I am currently working on a project that uses Haskell’s
http-client library. I wanted to ensure that my application does not use excessive memory.
http-client provides ways to control consumption of response bodies, but the library consumes HTTP headers behind the scenes, so I needed to check that the processes it uses control their memory use appropriately.
It turns out that
http-client is indeed robust. It provides protection from memory exhaustion as a result of overlong headers by limiting the number of headers in a response and their lengths:
http-clientlimits responses to 100 headers and raises the
OverlongHeadersexception if there are more than that.
100 _ = throwHttp OverlongHeaders parseHeaders = do parseHeaders count front <- connectionReadLine conn line if S.null line then return $ front  else do <- parseHeader line mheader case mheader of Just header -> + 1) $ front . (header:) parseHeaders (count Nothing -> -- Unparseable header line; rather than throwing -- an exception, ignore it for robustness. parseHeaders count front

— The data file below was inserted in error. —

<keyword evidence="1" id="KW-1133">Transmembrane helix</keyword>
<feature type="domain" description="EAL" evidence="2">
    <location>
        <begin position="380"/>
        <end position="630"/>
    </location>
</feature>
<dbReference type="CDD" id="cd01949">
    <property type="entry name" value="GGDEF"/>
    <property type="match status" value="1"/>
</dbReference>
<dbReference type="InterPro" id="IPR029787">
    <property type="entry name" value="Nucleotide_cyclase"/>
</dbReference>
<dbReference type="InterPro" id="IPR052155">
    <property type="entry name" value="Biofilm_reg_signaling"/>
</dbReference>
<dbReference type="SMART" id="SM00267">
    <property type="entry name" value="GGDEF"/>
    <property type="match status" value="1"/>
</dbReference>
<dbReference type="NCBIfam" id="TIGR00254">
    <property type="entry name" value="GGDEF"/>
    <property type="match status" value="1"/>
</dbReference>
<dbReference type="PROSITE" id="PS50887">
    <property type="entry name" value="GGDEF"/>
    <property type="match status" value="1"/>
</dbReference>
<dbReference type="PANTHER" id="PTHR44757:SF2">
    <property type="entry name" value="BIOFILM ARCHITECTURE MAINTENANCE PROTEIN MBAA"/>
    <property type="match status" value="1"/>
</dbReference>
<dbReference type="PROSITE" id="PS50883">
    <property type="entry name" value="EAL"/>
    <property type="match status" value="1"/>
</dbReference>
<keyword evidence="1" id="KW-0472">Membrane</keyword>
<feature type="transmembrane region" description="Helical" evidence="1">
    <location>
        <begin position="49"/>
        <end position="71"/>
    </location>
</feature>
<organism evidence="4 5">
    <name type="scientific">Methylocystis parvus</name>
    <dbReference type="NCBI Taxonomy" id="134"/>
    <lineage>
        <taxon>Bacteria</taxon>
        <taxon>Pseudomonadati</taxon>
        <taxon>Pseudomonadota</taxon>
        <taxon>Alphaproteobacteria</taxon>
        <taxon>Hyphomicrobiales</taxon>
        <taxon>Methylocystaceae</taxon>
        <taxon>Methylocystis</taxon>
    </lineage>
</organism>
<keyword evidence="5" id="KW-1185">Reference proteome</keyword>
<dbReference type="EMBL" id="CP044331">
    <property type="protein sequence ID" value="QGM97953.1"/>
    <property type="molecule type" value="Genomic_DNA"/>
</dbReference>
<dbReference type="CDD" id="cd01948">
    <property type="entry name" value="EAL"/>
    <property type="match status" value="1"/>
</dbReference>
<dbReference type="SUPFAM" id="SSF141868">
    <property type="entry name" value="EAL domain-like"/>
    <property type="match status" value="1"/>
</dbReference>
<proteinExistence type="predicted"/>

When reading lines from the socket, the library only reads a new chunk if the current line has not exceeded 4096 bytes. Again, it raises the
OverlongHeadersexception if a line carries over into a chunk beyond this.
= connectionReadLineWith conn bs0 id 0 go bs0 where = go bs front total case S.break (== charLF) bs of "") -> do (_, let total' = total + S.length bs > 4096) $ throwHttp OverlongHeaders when (total' <- connectionRead conn bs' $ throwHttp IncompleteHeaders when (S.null bs') . (bs:)) total' go bs' (front 1 -> y) -> do (x, S.drop $! connectionUnread conn y unless (S.null y) return $! killCR $! S.concat $! front [x]